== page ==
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5 tips for topstitching and its purpose in sewing

 

It’s already day four with the Husqvarna Viking Sapphire 965Q and I feel like I’ve barely scratched the surface with what this fabulous sewing machine can do!

 

Husqvarna Viking Sapphire 965Q
Husqvarna Viking Sapphire 965Q

 

Today, I’m going to explore topstitching.

What’s the purpose of topstitching? I found this definition of topstitching on the internet – “make a row of continuous stitches on the top or right side of a garment or other article as a decorative feature”. However, I’d strongly consider that topstitching is more than a decorative feature. Topstitching provides a nice finished edge on whatever you happen to be sewing. Let’s check it out and you’ll see what I mean.

The little basket that I’m using in this post is a free download that you’ll find in the Resource Section on the Northcott website. Fabrics used are from Northcott’s Toscana collection. There’s also a surprise included with the pattern to put in the basket. Be sure to download the pattern below and follow along.

 

downloable pattern of a colorful little basket using Northcott Fabric collection
Northcott’s downloable pattern to make this amazing little basket!

 

Topstitching Handles

There are many ways to make handles for bags and baskets. I like to use a heavy interfacing for my handles rather than batting. I find the interfacing makes the handles sturdier and looks more professional than if softer batting is used. It’s a personal choice, you decide.

Because I use the heavy interfacing, I cut the interfacing ½” narrower than the fabric for the handle. The excess handle fabric is folded over the edge of the interfacing and the handle is folded in thirds, not fourths as is commonly found in patterns. This does present a challenge in how to close up that seam on the back and here’s where the top stitching plays not only decorative role, but it’s functional as well.

 

Basket handles are folded in thirds
Basket handles are folded in thirds

 

You can see that my opening on the back isn’t at the edge of the handle. My first line of topstitching is to close that opening. This opening is on the back of the handle and so I do the first line of topstitching from the back. You can get real scientific about it and measure so both of those openings are in the exact same spot, but if you’re using matching thread, it’s not a big issue.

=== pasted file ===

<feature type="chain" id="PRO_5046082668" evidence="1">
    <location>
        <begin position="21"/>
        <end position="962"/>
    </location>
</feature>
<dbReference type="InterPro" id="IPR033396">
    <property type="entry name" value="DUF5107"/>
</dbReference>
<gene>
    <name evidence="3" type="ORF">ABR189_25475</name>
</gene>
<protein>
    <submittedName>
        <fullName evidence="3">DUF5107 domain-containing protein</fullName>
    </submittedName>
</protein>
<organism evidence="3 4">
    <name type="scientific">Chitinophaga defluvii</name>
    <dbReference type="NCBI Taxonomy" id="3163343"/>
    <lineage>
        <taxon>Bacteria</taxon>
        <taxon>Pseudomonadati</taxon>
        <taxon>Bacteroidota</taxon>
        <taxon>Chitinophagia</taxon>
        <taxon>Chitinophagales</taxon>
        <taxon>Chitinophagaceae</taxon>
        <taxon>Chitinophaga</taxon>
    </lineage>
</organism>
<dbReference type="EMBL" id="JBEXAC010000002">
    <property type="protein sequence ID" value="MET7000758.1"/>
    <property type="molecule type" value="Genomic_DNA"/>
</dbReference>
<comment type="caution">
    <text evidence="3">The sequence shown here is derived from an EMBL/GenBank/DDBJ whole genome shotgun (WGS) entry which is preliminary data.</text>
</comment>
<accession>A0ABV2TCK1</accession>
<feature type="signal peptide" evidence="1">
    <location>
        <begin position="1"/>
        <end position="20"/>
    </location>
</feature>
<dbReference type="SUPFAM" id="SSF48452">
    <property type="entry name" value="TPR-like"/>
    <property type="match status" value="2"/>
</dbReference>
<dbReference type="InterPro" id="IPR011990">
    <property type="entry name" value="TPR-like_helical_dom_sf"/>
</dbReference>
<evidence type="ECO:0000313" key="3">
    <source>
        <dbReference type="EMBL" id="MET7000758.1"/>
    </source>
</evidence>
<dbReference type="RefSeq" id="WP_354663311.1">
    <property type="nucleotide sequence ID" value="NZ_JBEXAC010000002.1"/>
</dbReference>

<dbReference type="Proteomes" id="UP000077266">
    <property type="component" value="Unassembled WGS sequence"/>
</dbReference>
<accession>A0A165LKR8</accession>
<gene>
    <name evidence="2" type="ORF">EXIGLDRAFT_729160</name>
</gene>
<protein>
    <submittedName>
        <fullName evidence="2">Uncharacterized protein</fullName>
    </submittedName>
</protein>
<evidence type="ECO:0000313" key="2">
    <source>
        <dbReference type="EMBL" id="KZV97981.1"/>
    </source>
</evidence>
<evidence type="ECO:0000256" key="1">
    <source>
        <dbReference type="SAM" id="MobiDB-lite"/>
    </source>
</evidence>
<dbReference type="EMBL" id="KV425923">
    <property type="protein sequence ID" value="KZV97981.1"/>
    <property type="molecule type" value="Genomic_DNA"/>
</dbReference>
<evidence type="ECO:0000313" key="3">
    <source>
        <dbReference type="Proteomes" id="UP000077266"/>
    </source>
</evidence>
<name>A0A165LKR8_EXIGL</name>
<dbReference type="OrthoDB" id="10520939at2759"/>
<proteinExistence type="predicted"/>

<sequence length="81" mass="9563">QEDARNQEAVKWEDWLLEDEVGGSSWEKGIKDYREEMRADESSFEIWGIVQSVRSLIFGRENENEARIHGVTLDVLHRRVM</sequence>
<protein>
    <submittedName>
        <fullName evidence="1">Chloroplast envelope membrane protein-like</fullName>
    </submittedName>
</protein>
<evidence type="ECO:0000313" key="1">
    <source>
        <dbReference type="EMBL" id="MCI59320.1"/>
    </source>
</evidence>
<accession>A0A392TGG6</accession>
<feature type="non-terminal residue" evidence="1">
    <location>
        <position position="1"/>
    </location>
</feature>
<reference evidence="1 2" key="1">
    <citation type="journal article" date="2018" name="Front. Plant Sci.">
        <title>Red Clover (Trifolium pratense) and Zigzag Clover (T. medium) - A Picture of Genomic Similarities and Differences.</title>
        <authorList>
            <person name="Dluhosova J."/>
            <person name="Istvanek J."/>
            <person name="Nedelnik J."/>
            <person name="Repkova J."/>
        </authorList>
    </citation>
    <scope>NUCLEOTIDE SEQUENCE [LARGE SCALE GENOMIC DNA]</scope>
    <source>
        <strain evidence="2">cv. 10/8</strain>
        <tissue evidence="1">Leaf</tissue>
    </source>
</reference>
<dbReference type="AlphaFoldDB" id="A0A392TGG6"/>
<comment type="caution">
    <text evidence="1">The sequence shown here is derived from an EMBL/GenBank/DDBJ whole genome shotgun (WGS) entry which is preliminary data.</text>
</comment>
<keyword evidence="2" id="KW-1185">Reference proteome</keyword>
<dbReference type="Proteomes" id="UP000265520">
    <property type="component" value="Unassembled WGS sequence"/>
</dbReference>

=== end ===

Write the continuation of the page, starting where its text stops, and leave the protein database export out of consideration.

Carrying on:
Once the first line of stitching (used to close the seam) is complete, I flip the handles over and do the remainder of the topstitching from the front of the handle. The nice thing about the Sapphire 965Q is that you’re going to get a beautifully formed stitch on the back and the front so doing this flip technique for the topstitching shouldn’t be a problem.

I do a row of topstitching along the outer edge of the handle and then I do as many rows as I feel is appropriate for the width of the handle. I don’t mark, I don’t measure, although I do use the presser foot as a rough guide.

When I first started to sew and quilt, I would spend hours ensuring that everything was perfectly lined up. The rows of stitching had to be exactly spaced and perfectly straight. I’ve learned over the years that one must evaluate the purpose of the finished item and then determine whether the extra time required to have every stitch absolutely perfect is worth it. I do aim for accuracy and I do aim to make my finished items pretty, but I don’t aim for perfection. Nothing would get completed if that was the case. We have to learn to take it easy on ourselves, this is our hobby and we should be enjoying it, not ripping things out because of some small variances.

That is the best advice I’ve learned over the years. Now I can enjoy sewing and quilting and I don’t rip nearly as often. Having a good sewing knowledge base and an excellent sewing machine like the Husqvarna Viking Sapphire 965Q help me succeed in making my finished items look amazing.

 

Topstitching the basket handles
Topstitching the basket handles

 

In the example below, you can see that the handles have four rows of topstitching. You can’t tell which ones were done from the back and which ones were done from the front. They’re not perfectly straight, the lines are not 100% perfect. I’m OK with that. Remember what I just said. If the item isn’t an heirloom, and not entered in a major quilt show, then think about the time involved to get those lines perfectly straight and perfectly even. I’d rather be stitching than ripping!